If you have an established garden, once your plants or vegetables are done for the year, pull them out along with any weeds. Then spread the area with a couple of inches of mulch. This mulch eventually breaks down and becomes high-quality topsoil. The key to this type of gardening is finding well-rotted compost to mulch with. 

7. Do it for the Bees

If the bees die—we die. There are many initiatives taking place worldwide to help preserve and encourage the bee population to grow. For example, urban bee farming has exploded over the last several years.

A common thing to do when rewilding is to plant a variety of wildflowers to create a meadow-like garden. This is hugely beneficial to bees and helps them do their little jobs in a big way. Another way you’ll help the bees is by having birdbaths or water features because they will actually collect water for their hives.


8. Minimize Hard Landscaping

There is nothing wrong with a perfectly manicured lawn in the backyard, with a nice brick path out to the gorgeous stone firepit area. But if your goal is to rewild your backyard, then minimizing this type of hard landscaping is a good start.

There isn’t a rulebook stating what is allowed and not allowed while rewilding, but the heart behind it is that you allow nature to do its thing as undisturbed as possible. If you enjoy having friends over for a BBQ, maybe building a nice patio off your house and leaving much off the yard as a rewilded area is an idea. Who knows, maybe it will spark some questions and you will be able to get someone else on board with rewilding their backyard.

9. Organic, Organic, Organic

Many chemicals on the market are supposed to help things grow or keep insects away. This may be the way growing is done commercially, but if your goal is to rewild, there are natural ways to replace these chemicals that are good for the environment and the wildlife.

Instead of using insecticides or pesticides, put companion planting into practice. Grow plants that either distract or repel unwanted visitors and, grow plants that attract the insects you want such as bees.

Long-term use of fertilizers isn’t beneficial. Eventually, they wreck the natural balance that exists in the soil, and then nothing will survive without them. Opting for natural methods such as mulching or using manure for fertilizer is much more effective and environmentally friendly.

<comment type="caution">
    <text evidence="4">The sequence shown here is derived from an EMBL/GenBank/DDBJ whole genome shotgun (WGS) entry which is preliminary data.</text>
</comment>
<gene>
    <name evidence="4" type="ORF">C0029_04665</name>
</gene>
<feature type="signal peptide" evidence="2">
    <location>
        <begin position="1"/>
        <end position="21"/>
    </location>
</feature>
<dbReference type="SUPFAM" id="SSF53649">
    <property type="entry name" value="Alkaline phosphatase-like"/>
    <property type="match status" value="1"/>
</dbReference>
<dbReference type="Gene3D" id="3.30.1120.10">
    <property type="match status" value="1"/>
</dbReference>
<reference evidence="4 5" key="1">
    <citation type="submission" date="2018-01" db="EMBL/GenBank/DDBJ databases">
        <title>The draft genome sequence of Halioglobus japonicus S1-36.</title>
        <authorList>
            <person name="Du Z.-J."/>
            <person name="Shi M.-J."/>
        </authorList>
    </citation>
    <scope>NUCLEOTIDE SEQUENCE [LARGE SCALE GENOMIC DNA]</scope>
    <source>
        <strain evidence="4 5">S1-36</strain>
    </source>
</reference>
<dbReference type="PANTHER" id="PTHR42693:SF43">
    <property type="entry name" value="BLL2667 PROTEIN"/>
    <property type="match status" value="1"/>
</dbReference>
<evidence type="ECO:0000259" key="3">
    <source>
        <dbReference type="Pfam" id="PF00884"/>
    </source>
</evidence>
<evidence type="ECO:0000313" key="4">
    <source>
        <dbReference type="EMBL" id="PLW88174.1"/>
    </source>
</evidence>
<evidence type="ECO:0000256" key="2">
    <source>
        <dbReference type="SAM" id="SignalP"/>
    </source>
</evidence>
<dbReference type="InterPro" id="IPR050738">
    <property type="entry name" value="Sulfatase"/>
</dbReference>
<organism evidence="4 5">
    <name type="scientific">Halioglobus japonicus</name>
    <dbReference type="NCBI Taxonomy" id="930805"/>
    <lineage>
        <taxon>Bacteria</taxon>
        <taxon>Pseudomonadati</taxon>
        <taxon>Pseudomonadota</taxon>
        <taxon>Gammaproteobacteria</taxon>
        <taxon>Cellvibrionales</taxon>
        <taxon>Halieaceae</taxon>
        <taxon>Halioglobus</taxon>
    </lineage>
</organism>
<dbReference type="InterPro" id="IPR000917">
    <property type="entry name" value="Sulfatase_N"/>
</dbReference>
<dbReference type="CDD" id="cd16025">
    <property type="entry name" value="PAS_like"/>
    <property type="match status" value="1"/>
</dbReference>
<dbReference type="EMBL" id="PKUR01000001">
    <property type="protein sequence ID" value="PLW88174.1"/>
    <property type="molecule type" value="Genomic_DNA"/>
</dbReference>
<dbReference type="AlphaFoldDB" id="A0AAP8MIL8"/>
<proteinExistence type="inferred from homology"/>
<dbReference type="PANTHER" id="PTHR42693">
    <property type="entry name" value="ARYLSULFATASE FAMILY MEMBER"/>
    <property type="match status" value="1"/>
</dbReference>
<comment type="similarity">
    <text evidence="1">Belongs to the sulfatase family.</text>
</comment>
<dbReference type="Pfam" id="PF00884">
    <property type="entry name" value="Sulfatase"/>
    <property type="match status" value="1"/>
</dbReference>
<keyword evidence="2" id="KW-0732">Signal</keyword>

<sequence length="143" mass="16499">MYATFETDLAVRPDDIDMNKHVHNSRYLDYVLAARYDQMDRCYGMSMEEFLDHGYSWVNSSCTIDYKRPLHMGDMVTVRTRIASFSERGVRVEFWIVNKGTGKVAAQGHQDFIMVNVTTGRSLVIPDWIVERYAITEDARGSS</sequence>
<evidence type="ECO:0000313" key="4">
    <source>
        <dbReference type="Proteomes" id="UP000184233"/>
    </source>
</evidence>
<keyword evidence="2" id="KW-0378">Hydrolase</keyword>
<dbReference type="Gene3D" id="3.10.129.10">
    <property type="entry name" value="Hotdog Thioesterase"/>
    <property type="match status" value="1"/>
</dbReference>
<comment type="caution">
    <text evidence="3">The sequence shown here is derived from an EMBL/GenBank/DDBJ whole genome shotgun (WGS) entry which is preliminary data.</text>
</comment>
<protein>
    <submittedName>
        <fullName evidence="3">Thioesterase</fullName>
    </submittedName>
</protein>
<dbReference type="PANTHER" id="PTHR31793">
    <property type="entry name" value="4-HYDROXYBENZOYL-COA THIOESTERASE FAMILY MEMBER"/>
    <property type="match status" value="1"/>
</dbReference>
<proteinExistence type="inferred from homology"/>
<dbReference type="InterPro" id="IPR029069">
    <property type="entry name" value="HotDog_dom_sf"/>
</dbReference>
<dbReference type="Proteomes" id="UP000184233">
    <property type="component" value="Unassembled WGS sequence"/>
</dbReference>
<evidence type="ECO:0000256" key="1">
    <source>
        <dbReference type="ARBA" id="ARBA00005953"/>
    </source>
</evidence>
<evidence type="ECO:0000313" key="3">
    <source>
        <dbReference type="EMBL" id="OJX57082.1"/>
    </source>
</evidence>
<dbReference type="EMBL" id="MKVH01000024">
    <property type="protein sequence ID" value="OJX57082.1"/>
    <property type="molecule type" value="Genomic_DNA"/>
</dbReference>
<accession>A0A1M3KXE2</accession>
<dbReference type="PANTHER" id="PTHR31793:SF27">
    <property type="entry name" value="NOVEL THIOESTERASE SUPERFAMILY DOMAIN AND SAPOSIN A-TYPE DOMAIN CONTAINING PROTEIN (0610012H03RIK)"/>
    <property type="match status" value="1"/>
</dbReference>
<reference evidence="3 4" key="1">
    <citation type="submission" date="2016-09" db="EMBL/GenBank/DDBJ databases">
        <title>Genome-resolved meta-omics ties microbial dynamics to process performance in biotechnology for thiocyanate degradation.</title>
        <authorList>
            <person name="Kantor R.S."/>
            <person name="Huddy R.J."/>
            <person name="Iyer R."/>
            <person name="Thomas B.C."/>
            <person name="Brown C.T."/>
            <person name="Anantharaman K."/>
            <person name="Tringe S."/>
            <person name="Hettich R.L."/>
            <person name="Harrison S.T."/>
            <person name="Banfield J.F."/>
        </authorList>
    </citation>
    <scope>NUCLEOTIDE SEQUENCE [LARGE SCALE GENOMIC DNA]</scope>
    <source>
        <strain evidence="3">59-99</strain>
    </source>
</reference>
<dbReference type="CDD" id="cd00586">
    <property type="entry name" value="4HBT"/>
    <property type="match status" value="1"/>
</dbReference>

10. Plant Native Trees and Plants

A common theme with rewilding is to have as little human intervention as possible. The less you do, the wilder it’s going to get in the backyard. That’s the beautiful thing about rewilding; there is no right or wrong way to do it. All the little changes you make can have significant impacts in the long run.

One thing that encourages less intervention is planting trees and plants that are native to your area. If not native, at least plants that are rated for the seasons and temperatures your area gets. You can determine all this by paying attention to the hardiness zone the plant is meant for.

Embrace the Lifestyle

All in all, rewilding is more than just something to do. It truly is a lifestyle because it doesn’t happen overnight. This is especially true if you have always kept your backyard or garden in pristine shape. Again, there is nothing wrong with beautiful landscaping. Rewilding is simply a small way to give back to our environments for how much it has given to us.

To learn more about creating a healthy, environmentally-friendly landscape in your own backyard, download our free ebook, 10 Common Gardening Mistakes That Actually Hurt the Environment. 

At Moodscapes, we use environmentally-safe best practices and materials designed to bring out the best in nature and enhance your outdoor living experience. To learn more, contact the organic landscaping specialists here at MoodscapesTo read more about sustainable landscaping, please download our FREE eBook titled 10 Common Gardening Mistakes that Hurt the Environment.

10 Common Gardening Mistakes that Hurt the Environment